Target Corporation released its first quarter earnings May 22nd which missed expectations as a result of soft sales in seasonal and weather-related categories. Target had first quarter revenues of $16.71 billion, consensus was at $16.78 billion. Net earnings fell 28.5% to $498 million, with adjusted GAAP earnings per share, excluding losses to early debt retirement of $0.41 and gain from sale of their credit card business, at $0.82, down 5% from last year’s outstanding performance. Earnings came in short of consensus estimates of $0.85 per share. Targets gross margins increased 50 basis points to 30.7%, from 30.2% in the same period last year, due to changed vendor agreements and the company’s growth strategies.
Target also opened its first 24 Canadian stores in this first quarter and
plans to open 124 stores in Canada by the end of its fiscal year. Target’s
mobile traffic and sales continue to grow at a triple-digit pace, with mobile
traffic representing more than 30% of our digital traffic in the first quarter.
During the earnings call Targets CEO and
chairman, Gregg Steinhafel stated, “While we are disappointing in our first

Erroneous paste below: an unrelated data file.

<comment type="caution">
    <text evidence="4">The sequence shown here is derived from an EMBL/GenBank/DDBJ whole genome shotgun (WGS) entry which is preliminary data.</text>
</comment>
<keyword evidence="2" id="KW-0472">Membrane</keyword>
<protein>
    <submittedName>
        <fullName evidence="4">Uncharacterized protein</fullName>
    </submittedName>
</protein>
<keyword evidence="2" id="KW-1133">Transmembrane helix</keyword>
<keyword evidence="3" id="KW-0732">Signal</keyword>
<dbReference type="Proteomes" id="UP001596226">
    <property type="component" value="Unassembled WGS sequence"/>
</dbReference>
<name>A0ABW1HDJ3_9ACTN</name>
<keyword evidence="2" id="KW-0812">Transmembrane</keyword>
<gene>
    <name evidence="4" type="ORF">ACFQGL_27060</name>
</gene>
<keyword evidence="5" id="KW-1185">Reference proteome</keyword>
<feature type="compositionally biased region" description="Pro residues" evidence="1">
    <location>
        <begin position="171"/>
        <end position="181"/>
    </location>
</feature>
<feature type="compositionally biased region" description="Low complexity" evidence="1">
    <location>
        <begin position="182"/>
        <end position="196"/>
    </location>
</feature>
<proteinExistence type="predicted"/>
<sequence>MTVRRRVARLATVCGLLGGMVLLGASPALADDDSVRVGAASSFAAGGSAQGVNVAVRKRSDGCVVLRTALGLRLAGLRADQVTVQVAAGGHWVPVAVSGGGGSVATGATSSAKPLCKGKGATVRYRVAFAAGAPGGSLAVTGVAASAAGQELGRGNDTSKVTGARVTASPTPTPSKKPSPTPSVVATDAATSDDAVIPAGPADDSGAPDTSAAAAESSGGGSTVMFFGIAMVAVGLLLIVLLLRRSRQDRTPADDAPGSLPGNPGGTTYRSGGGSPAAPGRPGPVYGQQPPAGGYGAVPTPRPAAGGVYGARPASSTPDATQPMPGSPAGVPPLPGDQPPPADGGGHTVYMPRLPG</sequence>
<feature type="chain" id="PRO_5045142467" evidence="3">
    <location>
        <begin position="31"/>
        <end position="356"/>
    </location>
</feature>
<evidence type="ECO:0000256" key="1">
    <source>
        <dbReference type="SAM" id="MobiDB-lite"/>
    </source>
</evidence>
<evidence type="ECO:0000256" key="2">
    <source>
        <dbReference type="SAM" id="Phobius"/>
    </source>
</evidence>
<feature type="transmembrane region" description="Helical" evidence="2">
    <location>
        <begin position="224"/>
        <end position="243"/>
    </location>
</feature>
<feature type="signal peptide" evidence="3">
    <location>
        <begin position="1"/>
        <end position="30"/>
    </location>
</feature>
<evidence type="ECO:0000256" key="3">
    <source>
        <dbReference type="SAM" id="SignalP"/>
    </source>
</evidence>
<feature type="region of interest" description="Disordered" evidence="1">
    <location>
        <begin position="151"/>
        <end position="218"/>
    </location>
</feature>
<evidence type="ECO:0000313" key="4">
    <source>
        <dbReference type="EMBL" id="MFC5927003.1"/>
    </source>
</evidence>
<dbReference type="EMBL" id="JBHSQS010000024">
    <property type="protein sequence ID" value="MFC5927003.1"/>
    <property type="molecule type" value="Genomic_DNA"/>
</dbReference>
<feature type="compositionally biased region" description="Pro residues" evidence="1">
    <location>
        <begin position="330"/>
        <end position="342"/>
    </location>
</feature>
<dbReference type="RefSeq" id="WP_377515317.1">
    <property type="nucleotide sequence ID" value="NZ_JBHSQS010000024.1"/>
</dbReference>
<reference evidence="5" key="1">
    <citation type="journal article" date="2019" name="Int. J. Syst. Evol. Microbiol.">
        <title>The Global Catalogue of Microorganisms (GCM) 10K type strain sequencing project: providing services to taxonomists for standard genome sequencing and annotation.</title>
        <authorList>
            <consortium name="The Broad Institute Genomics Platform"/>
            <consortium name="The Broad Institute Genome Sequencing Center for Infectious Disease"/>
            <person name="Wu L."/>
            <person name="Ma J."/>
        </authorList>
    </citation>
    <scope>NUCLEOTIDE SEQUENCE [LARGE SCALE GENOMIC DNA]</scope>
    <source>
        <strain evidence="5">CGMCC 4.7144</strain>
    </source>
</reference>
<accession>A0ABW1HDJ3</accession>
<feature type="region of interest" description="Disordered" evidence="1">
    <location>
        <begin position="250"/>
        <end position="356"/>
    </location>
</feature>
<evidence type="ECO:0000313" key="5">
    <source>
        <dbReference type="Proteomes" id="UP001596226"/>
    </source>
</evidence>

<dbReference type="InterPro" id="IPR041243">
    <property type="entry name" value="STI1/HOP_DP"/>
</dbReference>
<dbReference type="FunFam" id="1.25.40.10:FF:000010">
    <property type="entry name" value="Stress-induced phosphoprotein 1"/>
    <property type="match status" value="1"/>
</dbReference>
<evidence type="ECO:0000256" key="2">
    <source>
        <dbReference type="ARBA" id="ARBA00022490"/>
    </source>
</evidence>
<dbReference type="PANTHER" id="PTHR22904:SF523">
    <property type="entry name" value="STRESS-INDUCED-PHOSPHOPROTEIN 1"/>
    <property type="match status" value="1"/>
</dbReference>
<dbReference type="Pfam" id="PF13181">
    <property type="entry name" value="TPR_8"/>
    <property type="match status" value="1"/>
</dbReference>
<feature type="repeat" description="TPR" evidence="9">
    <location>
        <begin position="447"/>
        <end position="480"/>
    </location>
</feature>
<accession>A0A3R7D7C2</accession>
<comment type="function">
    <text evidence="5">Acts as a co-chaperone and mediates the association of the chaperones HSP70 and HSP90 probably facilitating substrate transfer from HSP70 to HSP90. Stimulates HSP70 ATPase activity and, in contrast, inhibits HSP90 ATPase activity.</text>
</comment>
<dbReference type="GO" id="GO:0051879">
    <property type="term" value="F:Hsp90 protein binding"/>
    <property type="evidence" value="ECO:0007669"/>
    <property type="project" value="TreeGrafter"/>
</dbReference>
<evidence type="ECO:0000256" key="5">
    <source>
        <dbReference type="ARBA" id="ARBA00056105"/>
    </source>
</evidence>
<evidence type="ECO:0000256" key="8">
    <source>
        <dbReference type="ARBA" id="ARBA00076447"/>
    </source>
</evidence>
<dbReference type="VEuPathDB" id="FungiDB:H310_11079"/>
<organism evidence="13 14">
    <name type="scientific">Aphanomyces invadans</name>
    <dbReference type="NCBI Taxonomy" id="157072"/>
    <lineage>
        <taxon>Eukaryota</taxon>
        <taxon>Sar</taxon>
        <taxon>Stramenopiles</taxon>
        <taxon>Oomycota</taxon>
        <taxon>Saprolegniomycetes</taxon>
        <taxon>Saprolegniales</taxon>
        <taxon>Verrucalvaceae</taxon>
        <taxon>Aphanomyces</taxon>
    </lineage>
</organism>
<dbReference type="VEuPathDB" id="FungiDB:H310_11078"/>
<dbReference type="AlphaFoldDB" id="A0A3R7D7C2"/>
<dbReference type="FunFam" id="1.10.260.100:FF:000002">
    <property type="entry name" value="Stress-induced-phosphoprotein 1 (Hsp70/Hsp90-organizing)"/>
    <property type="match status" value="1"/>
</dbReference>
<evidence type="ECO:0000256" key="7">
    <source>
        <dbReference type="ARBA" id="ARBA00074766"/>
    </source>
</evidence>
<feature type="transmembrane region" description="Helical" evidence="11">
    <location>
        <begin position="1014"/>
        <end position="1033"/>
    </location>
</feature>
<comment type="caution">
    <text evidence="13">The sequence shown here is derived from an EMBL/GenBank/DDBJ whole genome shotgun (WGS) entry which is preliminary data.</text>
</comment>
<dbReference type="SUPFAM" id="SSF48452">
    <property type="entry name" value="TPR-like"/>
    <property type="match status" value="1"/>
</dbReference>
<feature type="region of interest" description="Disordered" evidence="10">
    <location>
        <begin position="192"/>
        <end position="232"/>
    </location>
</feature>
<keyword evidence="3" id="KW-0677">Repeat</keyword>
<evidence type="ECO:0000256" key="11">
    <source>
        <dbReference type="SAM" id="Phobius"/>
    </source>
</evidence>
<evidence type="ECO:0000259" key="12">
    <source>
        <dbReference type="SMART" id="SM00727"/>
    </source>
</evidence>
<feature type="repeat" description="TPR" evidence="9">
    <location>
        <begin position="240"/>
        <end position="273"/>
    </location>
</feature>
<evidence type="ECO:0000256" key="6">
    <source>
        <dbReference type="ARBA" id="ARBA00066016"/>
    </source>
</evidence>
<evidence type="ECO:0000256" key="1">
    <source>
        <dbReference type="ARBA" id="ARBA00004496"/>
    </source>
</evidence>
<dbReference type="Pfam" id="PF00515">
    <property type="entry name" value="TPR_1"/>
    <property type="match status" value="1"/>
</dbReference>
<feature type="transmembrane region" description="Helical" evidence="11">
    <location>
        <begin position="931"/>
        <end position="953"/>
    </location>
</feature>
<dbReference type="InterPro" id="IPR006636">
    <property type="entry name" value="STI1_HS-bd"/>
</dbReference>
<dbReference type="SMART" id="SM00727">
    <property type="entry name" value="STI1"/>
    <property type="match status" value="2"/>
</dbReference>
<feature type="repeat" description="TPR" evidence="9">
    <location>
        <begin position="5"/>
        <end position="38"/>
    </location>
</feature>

quarter performance, we remain confident in our strategy, and we continue to
invest in initiatives, including Canada, our digital channels and CityTarget,
that will drive Target's long-term growth." For the second quarter the company
expects adjusted EPS of $1.09 to $1.19 and full-year adjusted earnings are
expected to come in between $4.70 and $4.90 per share, a 15 cent reduction from
Target's previous guidance.
Factoring in a 4% fall in Wednesday's trading session, attributed to both an
extremely bearish day in the market and a bad quarter release, the market
values Target at $44.0 billion. This values the company at merely 0.6 times
annual revenues and 15 times last year's earnings. Target currently pays a
quarterly dividend of $0.36 per share, for an annual dividend yield of 2.1%.
One poor and expected quarter should not be of concern to us, Target
Corporation has seen steady long-term growth in the past and I expect it to
continue on this path in the future.
- Kristen Pfaffe